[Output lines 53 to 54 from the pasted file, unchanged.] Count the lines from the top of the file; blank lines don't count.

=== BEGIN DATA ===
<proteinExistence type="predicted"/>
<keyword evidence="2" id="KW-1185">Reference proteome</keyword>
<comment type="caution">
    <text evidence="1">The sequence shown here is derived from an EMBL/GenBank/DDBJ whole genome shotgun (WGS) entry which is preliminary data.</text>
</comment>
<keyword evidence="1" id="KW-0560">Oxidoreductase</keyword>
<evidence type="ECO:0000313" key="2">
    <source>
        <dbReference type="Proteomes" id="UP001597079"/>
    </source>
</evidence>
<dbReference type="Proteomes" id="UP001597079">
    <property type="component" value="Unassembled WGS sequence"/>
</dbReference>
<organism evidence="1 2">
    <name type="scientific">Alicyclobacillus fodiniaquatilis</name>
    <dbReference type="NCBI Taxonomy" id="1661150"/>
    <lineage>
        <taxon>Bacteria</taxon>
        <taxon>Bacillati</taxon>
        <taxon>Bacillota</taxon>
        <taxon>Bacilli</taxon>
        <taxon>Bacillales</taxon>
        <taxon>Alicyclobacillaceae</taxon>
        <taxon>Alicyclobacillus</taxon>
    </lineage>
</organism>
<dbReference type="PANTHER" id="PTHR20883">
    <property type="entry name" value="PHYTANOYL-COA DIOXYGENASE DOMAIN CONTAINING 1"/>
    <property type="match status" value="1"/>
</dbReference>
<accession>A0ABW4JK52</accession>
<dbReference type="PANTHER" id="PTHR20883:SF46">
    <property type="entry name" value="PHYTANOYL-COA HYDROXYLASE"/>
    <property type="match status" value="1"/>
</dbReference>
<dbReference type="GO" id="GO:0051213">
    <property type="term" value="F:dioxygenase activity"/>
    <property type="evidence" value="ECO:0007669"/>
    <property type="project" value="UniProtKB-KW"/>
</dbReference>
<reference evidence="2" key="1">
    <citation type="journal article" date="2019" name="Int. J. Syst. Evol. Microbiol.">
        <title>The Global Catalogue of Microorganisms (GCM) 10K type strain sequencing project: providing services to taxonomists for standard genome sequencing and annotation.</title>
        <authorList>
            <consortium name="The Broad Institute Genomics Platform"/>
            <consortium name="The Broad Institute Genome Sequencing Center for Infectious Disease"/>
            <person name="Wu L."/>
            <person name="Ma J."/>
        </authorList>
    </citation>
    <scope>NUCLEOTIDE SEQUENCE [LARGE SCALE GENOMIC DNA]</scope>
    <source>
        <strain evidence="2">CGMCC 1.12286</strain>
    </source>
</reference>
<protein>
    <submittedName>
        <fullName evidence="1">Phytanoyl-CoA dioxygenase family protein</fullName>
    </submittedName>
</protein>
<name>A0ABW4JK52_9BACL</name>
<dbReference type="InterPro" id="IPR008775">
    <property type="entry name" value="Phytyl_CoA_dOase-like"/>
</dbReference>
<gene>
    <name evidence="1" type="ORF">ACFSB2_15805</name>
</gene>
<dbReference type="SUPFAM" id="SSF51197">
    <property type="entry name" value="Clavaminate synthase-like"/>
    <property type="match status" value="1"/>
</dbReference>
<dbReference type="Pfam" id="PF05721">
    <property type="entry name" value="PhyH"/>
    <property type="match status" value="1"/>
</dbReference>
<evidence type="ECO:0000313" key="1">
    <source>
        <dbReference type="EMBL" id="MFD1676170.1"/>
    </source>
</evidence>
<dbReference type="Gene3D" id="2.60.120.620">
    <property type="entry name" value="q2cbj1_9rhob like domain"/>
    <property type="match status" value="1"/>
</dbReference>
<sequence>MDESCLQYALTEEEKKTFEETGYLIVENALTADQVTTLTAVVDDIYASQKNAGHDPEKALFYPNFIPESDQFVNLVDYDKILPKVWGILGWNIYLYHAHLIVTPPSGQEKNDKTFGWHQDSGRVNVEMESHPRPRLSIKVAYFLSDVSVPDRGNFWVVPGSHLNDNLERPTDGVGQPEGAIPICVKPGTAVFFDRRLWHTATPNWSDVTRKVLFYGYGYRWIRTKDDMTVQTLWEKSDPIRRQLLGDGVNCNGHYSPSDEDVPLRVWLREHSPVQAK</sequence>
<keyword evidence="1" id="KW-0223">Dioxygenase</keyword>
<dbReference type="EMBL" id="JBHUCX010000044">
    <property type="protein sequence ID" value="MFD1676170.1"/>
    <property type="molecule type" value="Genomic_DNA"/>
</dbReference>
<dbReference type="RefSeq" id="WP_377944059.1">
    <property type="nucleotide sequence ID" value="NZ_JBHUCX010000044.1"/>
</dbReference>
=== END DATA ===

    <source>
        <strain evidence="2">CGMCC 1.12286</strain>